The Social Power of Bodin's 'Sovereignty' and International Law
Article [Version acceptée]
Éditeur(s)Melbourne Journal of International Law
The word ‘sovereignty’ provides a forceful example of the social power of language as an organic instrument playing a leading role in the continuous and continuing process of creating and transforming human reality. The paper examines a pivotal episode in the history of the word ‘sovereignty’ — its formal introduction in the 16th century by Jean Bodin in his Six Livres de la Republique. It focuses on the social effects ‘sovereignty’ has had on the shared consciousness of humanity, including that of the international community. The proposed metalogical inquiry adopts a method that draws from the hermeneutic school of historical knowledge. The argument is that Bodin used ‘sovereignty’ for the purpose of attributing to the ruler (the French king) supreme power in the hierarchical organisational structure of society. This idea of a pyramid of authority is found in different elements of the discourse in Six Livres de la Republique, which is examined in the immediate context of Bodin’s personal background as well as the extended social, political and intellectual context of 16th century France. The conclusion shows that Bodin’s work was the first seminal step in the development of contemporary ideas of ‘internal sovereignty’ and ‘external sovereignty’. It is thus part of the history of the true power that the word at hand has exercised in framing the international state system and hence the international legal system.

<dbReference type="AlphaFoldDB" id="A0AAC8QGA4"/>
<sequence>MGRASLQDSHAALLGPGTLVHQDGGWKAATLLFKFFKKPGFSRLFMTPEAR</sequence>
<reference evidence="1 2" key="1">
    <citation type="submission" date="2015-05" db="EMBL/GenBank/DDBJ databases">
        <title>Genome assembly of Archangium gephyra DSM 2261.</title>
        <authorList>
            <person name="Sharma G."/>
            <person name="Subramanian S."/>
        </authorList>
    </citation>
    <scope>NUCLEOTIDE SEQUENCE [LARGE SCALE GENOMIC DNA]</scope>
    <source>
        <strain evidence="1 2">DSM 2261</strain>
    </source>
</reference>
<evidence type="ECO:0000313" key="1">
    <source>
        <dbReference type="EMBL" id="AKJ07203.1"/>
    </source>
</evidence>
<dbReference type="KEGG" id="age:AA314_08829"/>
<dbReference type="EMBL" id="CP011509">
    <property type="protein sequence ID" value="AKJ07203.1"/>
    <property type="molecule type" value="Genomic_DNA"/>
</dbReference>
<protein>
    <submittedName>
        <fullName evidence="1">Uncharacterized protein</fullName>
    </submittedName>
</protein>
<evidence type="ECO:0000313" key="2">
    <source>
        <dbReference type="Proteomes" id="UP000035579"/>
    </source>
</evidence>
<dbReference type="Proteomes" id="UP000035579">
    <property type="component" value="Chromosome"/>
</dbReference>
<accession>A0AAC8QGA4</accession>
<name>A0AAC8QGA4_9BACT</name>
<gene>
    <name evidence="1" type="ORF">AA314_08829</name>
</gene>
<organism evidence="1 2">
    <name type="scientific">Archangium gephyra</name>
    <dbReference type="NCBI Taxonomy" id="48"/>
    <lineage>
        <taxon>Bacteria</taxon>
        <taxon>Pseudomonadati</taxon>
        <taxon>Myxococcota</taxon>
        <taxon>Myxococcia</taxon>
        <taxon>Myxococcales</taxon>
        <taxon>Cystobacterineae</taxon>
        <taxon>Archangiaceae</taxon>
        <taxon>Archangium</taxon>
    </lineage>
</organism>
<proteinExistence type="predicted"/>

BEAULAC Stéphane, « The Social Power of Bodin's 'Sovereignty' and International Law » (2003) 4 Melbourne Journal of International Law 1-28.